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In this second phase of a National Institute of Education-sponsored project on child-development research and public policy, the editors focus on the direct and indirect effects of changes in parental employment on the social and educational development of preschool and school-age children. With special attention to the increase in maternal employment, the editors conclude that there is no existing evidence to suggest that children with working mothers are affected adversely. Instead, they argue, income, race, family structure, support groups, and special characteristics of the child are more important factors in the child's development. For policymakers, parents, and educators, the study also addresses extra-curricular activities, school-home relationships, and peer contact in children's development.


Free to Teach: Achieving Equity and Excellence in Schools, by Joe Nathan (Pilgrim Press, 132 West 31st St., New York, N.Y. 10001; 190 pages, $14.95).


Creativity, involvement, and commitment must be introduced into the public-school system, says the author of this book on achieving excellence in schools. More important than increased funding, he maintains, is expanded youth participation in projects such as peer counseling, day-care centers, and consumer-action groups, activities that give students a greater sense of value and that can be instituted at low cost. A public-school administrator, Mr. Nathan also examines tenure, seniority, links between schools and businesses, graduation requirements, and voucher programs. And he suggests a shift in school-finance procedures that would emphasize incentives for excellence.


The Troubled Crusade: American Education, 1945-1980, by Diane Ravitch (Basic Books Inc., Publishers, 10 East 53rd St., New York, N.Y. 10022; 397 pages, $19.95).


The current crisis in American education is rooted in the past 35 years of social, political, and economic change, maintains Ms. Ravitch in her examination of the forces that have shaped primary, secondary, and higher education since World War II. Beginning with the adoption of the G.I. Bill, the author traces the evolution of the "crusade against ignorance," covering such areas as progressive education, racial revolution, post-Sputnik reforms, the campus upheavals of the 1960's, open education, busing, bilingual education, affirmative action, and feminism. Ms. Ravitch is an education historian and a faculty member at Teacher's College, Columbia University.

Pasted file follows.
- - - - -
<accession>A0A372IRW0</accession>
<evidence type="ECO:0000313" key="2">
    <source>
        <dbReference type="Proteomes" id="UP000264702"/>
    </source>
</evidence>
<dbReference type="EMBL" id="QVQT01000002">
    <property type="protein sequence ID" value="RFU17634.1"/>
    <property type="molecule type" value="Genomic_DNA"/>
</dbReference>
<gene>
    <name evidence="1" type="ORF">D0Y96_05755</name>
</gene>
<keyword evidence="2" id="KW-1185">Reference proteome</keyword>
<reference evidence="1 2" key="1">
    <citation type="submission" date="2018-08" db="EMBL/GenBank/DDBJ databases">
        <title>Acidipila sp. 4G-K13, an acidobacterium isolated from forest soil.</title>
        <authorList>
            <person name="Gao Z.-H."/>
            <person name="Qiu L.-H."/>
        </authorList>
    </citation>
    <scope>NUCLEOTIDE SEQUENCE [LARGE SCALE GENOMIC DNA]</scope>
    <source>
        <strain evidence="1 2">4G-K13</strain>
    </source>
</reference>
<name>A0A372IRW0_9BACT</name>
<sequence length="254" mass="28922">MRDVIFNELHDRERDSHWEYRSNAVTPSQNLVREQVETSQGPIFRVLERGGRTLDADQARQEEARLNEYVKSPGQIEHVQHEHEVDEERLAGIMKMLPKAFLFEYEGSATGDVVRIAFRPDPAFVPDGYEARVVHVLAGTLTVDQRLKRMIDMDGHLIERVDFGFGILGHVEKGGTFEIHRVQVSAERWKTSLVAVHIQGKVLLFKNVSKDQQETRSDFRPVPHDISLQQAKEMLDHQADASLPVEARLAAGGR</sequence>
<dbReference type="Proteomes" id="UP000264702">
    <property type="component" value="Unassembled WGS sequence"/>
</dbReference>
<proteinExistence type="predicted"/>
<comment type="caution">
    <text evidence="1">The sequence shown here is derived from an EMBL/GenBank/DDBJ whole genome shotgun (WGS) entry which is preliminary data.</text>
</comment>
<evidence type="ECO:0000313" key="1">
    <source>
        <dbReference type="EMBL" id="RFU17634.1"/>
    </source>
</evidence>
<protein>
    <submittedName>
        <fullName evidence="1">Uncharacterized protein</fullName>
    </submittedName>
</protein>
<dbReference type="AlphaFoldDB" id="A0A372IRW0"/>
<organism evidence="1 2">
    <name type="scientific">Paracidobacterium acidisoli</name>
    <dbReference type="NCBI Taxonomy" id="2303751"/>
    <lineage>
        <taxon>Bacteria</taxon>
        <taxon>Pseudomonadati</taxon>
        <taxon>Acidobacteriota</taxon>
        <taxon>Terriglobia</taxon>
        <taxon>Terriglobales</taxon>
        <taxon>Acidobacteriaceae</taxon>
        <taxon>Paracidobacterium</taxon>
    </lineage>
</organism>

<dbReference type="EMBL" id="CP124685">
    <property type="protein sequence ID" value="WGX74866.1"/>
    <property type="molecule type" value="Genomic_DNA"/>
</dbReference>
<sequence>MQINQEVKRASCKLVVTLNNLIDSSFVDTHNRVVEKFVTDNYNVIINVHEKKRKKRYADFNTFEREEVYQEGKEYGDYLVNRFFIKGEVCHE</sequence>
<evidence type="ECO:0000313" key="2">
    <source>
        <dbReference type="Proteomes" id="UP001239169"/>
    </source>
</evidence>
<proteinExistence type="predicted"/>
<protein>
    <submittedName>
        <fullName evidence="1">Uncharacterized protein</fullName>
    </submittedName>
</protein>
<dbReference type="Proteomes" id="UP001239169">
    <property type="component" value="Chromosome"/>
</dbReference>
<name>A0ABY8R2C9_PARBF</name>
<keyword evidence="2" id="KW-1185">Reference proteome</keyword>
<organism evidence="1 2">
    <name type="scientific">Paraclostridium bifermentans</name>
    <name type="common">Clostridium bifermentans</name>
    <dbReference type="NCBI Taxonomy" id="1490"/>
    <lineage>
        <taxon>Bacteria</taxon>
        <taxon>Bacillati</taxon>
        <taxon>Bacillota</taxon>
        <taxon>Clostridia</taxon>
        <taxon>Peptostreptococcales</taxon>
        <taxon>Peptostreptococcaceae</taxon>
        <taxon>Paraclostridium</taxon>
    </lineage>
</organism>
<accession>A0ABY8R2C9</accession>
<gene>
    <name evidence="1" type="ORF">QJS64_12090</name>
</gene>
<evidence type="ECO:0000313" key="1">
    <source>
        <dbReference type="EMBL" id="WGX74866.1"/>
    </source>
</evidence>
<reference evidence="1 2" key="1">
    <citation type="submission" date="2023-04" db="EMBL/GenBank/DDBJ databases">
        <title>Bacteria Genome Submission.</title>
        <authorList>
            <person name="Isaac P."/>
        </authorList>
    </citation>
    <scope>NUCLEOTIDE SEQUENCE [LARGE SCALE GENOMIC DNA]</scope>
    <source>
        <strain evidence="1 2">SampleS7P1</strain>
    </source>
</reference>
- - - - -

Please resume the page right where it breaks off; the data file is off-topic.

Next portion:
What the Children Taught Me: The Experience of an Educator in the Public Schools, by Jack Greenstein (The University of Chicago Press, 5801 South Ellis Ave., Chicago, Ill. 60637; 263 pages, $15.)


Based on his 23 years as an educator in an urban Chicago elementary school, the author recounts his experiences with students and assures readers that the elementary school is not in worse condition than it was in the "good old days." Most children are educable, he also maintains, and good teachers do exist. A memoir with a personal flavor, the book covers such topics as juvenile delinquency, home-school relations, racism, testing, and busing.


Guides and Directories

Internationalizing Your School: A Handbook and Resource Guide for Teachers, Administrators, Parents and School Board Members, by Frank H. Rosengren, Marylee Crofts Wiley, and David S. Wiley (National Council on Foreign Language and International Studies, 605 Third Ave., 17th Floor, New York, N.Y. 10158; 77 pages, paper $7.50).


Today's high-school students are "woefully uninformed" about international affairs, assert the authors of this guide. International education and foreign-language training are essential components of a student's education, they maintain, and in this guide, they present for parents, teachers, and other educators, resources and model programs to attack global ignorance and improve international understanding.


What Did You Learn in School Today? A Comprehensive Guide to Getting the Best Possible Education for Your Child, by Bruce Baron, Christine Baron, and Bonnie MacDonald (Warner Books, 666 Fifth Ave., New York, N.Y., 10103; 298 pages, paper $7.95).


Parental involvement in a child's education has more influence on the youngster's success than the quality of the school's teachers, according to the authors of this guide. Advising parents to "get involved," they examine such topics as preparation in the preschool years, teacher-parent contacts, appropriate reading levels, improving writing skills, comprehending mathematics, coping with problems, and understanding the current issues in education.


Other Resources

Embers: Stories for a Changing World, edited by Ruth S. Meyers and Beryle Banfield (The Feminist Press, Box 334, Old Westbury, N.Y. 11568; 175 pages, paper $8.95; teacher's edition, 165 pages, paper $18.95).


Developed by the Council on Interracial Books for Children, this book is designed for use as a supplementary reading-comprehension tool in grades 4-6. In stories, poems, and art, through themes such as friendship, families, freedom, and belonging, the authors attempt to increase students' understanding of inequities based on sex, race, and disabilities. The teacher's edition allows teachers to explore issues of inequity with students. A project of the Women's Educational Equity Act Program of the U.S. Education Department.--Anne Bridgman

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